come to see that reforms might lead to revolutionary changes within capitalism. He was
pessimistic but hopeful.
In the fight for justice, a county with no democratic options or traditions may
need violence as a strategy. However, the US and other Western countries, despite huge
opposition, have responded, if not totally yet, to demands to end racism and sexism, and
could thus conceivably advance even further; in the US, a woman president or a black
president is no longer inconceivable.
Likewise, Western society shows a growing
recognition that nonhuman animals have moral claims upon us that we can no longer
ignore. There is evidence that recognition of animal sensibilities is the next great step in
human evolution. To make this happen, we need to find ways to link reforms so they do
not remain isolated "victories," but combine qualitatively to advance the movement for
Animal Liberation. The worst thing is when people become complacent with getting a
little here, a little there, without the Big Goal being sought or reached.
Sean Day, Attorney: "Beyond Rights vs. Welfare: A Model for Evaluating Efforts in
Furtherance of Animal Rights." Consider the fact that the Animal Welfare Act (AWA)
carries no criminal penalties for vivisectors and that 85 to 95 percent of animals used in
research are not covered by the Act. The
case of animal experimenter Edward Taub and the Silver Spring Monkeys in the 1980s is
an example of the AWA actually thwarting welfare. It was because of the AWA that the
Taub case was overturned on appeal. Having been convicted of animal cruelty in
Maryland, the Maryland Court of Appeals subsequently ruled that animal experimenters
who receive federal tax funding do not have to obey State anticruelty laws. At the same
time, current legislation that would ban the interstate transport of birds intended for
cockfighting by amending the AWA is abolitionist, because it seeks to end
cockfighting-not to make cockfighting "more humane."
In the legislative arena, consider the degrading of the Downed Animal Protection
Act in being amended into the Farm Bill in 2001. The original downed animal bill was
designed to prevent the marketing of downed animals and to promote their immediate
euthanasia. But the amended form of the proposed law carries no criminal or civil
penalties and can be overridden by "veterinary intent": if the crippled cow, say, fails to
respond to the veterinarian's intention of making her move on her own two feet, she may
then be forcibly loaded onto a slaughter-bound truck without being euthanized on the
spot. And while reforms like an 8-hour workday are clearly progressive, a "humane
slaughter act" could be considered a "negative improvement" because it promotes the
false idea that animals are being "humanely slaughtered." What we end up with are feel-
good laws that are "good" for us-not for the animals. While we do not want to sacrifice
animals who are suffering now to the hypothetical goal of an abolitionist future, neither
do we want to forego long-term improvements in favor of "instant gratification."
Welfare is bad when it adds another layer of insulation to exploitation and abuse. What is
good is to Go Vegetarian. Each vegetarian-each vegan, that is-saves about 5,000
animals. Many people believe they can be compassionate towards animals and still eat
them! The most egregious cruelty is that animals are brought into this world only to be
enslaved and killed. This is what we should work to abolish.
There is evidence that recognition of animal sensibilities is the next great step in
Steve Best PhD
Bruce Friedrich, Vegetarian Grassroots Campaigns Coordinator for PETA: "Welfare vs.
Liberation: Mutually Exclusive?" My role at PETA is helping activists to promote
veganism. To date, society is still pretty much arrayed against us, and even people who
intellectually are for animal rights don't always emotionally or behaviorally conform to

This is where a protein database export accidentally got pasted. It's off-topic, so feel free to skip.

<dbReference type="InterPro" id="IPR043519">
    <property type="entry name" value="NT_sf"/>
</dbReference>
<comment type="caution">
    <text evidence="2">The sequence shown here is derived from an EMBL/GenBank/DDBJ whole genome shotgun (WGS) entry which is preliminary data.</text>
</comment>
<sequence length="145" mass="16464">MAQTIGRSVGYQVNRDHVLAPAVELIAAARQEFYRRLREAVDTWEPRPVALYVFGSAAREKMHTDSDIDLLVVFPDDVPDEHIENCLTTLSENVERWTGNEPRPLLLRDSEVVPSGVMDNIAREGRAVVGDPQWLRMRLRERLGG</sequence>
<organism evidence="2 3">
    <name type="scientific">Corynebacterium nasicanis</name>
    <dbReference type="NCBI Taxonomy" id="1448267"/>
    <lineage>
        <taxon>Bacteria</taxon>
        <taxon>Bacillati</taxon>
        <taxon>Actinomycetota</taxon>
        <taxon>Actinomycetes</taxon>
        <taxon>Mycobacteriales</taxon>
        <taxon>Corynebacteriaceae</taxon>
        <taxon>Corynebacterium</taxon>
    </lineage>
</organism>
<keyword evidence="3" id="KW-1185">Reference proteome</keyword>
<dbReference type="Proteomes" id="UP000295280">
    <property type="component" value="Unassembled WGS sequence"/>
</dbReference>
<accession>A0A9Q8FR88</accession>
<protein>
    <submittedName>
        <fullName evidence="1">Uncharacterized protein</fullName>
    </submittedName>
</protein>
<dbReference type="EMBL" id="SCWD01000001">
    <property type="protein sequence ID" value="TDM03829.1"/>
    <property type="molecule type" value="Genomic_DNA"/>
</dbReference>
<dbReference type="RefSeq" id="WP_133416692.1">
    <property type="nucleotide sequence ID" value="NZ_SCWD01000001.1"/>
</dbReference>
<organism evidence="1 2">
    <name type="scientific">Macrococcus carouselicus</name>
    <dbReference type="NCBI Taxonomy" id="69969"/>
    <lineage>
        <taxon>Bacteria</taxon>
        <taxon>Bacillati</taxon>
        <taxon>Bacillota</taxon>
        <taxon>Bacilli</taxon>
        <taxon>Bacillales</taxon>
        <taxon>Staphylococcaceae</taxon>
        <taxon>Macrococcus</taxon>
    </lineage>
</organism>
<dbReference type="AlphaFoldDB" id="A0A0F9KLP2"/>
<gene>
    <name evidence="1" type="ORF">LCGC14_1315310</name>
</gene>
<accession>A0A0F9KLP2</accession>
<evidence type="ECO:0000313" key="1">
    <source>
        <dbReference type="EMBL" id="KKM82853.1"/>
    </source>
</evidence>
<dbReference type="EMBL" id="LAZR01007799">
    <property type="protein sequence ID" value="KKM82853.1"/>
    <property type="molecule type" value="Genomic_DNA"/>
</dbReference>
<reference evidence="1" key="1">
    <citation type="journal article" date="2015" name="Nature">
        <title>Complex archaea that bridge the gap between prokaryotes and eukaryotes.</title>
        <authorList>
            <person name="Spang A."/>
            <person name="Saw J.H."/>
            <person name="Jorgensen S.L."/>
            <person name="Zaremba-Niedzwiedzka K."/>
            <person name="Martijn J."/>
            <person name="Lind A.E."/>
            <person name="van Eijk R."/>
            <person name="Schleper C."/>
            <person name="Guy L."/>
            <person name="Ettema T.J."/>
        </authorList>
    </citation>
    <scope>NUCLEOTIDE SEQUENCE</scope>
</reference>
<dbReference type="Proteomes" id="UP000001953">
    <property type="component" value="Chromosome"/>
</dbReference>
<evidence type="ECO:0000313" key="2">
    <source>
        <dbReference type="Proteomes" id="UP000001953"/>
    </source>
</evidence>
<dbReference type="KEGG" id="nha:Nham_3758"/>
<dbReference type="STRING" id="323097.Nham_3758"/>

their own intellectual recognition. Hopefully, Hope For the Hopeless, Compassion Over
Killing's new video showing the horror of the egg industry, which we watched today,
will "haunt" everyone who sees it to go vegan.
Regarding PETA's campaigns, PETA does agonize and debate about our
campaigns. For example, PETA wrote to McDonald's following the judge's verdict in the
McLibel Trial, which ran from June 1994 to December 1996, that McDonald's was guilty
of cruelty to chickens and other animals being raised and slaughtered by the company's
suppliers of eggs, meat, and other animal products. The judge ruled that McDonald's
behavior was cruel-but not illegal. Still, the acknowledgement of cruelty was a major
concession!--something to work with and to advance. To discount what McDonald's did
for chickens and for farmed animals in general is mistaken. And consider that while
McDonald's reforms are national in scope thus far, McDonald's' followers, Burger King
and Wendy's, have internationalized their welfare reforms.
To those who say, "This isn't much" or "These McDonald's reforms are
counterproductive," it may be replied that these reforms push the envelop. Birds have a
whole new level of recognition: the recognition that they have feelings and that these
feelings must be taken into account. This is the first domino. Suddenly we are on our
playing field instead of theirs.
How do you get national/international attention to animal issues as opposed to just
your community and state-as important as local attention is? This is a question PETA
deals with. We all agree, we shouldn't be doing just welfare reforms. For one thing, they
steal resources from Liberation activity. The problem is, PETA has difficulty getting its
members to do strictly vegan demos (as opposed to a "Wendy's reform"-type demo) and
to give donations to vegan fundraisers. It's less scary to do fur and circus demos, which
are not as challenging as the diet issue.
But to end optimistically: In 1900, there was not
one country in which all adults could vote, not one country in which there was a law
against child abuse. It has taken thousands of years to get people to consider the right to
vote and child abuse laws as self-evident! We have progressed from Galileo, who in the
17th century was threatened with torture by the Catholic Church unless he recanted his
statement that the earth is not the center of the physical universe, to the point where we
have begun to recognize that humans are not the center of the moral universe-this
advance has occurred in just three centuries.